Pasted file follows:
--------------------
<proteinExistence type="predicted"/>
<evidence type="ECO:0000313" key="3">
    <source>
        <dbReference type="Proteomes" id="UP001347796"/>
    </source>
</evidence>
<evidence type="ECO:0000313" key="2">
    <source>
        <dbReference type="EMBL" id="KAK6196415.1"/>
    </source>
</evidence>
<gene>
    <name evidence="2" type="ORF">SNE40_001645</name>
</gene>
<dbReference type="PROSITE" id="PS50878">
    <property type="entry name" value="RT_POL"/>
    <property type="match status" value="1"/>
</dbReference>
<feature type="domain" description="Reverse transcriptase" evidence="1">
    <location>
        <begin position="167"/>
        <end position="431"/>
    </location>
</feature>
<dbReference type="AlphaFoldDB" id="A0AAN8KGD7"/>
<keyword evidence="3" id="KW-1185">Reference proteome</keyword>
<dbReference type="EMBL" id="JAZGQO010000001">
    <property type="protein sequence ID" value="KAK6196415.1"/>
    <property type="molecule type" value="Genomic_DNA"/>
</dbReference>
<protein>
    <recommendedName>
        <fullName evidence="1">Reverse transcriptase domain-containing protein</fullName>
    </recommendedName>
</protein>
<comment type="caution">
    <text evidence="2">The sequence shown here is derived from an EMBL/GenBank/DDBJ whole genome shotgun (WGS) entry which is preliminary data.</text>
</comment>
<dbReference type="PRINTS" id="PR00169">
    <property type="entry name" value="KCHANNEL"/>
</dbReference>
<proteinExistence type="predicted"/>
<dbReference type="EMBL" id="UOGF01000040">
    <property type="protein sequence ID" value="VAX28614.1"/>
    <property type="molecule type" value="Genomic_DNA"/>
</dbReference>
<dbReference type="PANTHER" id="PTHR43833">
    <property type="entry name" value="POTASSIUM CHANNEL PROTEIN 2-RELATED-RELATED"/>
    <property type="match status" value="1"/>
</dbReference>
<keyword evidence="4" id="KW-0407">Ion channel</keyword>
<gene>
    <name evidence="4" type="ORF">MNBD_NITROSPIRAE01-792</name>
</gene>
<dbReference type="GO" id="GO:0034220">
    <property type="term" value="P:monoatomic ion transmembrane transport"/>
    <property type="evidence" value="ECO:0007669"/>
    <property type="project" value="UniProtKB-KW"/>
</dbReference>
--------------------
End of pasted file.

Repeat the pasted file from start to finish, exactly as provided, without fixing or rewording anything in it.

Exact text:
<proteinExistence type="predicted"/>
<evidence type="ECO:0000313" key="3">
    <source>
        <dbReference type="Proteomes" id="UP001347796"/>
    </source>
</evidence>
<evidence type="ECO:0000313" key="2">
    <source>
        <dbReference type="EMBL" id="KAK6196415.1"/>
    </source>
</evidence>
<gene>
    <name evidence="2" type="ORF">SNE40_001645</name>
</gene>
<dbReference type="PROSITE" id="PS50878">
    <property type="entry name" value="RT_POL"/>
    <property type="match status" value="1"/>
</dbReference>
<feature type="domain" description="Reverse transcriptase" evidence="1">
    <location>
        <begin position="167"/>
        <end position="431"/>
    </location>
</feature>
<dbReference type="AlphaFoldDB" id="A0AAN8KGD7"/>
<keyword evidence="3" id="KW-1185">Reference proteome</keyword>
<dbReference type="EMBL" id="JAZGQO010000001">
    <property type="protein sequence ID" value="KAK6196415.1"/>
    <property type="molecule type" value="Genomic_DNA"/>
</dbReference>
<protein>
    <recommendedName>
        <fullName evidence="1">Reverse transcriptase domain-containing protein</fullName>
    </recommendedName>
</protein>
<comment type="caution">
    <text evidence="2">The sequence shown here is derived from an EMBL/GenBank/DDBJ whole genome shotgun (WGS) entry which is preliminary data.</text>
</comment>
<dbReference type="PRINTS" id="PR00169">
    <property type="entry name" value="KCHANNEL"/>
</dbReference>
<proteinExistence type="predicted"/>
<dbReference type="EMBL" id="UOGF01000040">
    <property type="protein sequence ID" value="VAX28614.1"/>
    <property type="molecule type" value="Genomic_DNA"/>
</dbReference>
<dbReference type="PANTHER" id="PTHR43833">
    <property type="entry name" value="POTASSIUM CHANNEL PROTEIN 2-RELATED-RELATED"/>
    <property type="match status" value="1"/>
</dbReference>
<keyword evidence="4" id="KW-0407">Ion channel</keyword>
<gene>
    <name evidence="4" type="ORF">MNBD_NITROSPIRAE01-792</name>
</gene>
<dbReference type="GO" id="GO:0034220">
    <property type="term" value="P:monoatomic ion transmembrane transport"/>
    <property type="evidence" value="ECO:0007669"/>
    <property type="project" value="UniProtKB-KW"/>
</dbReference>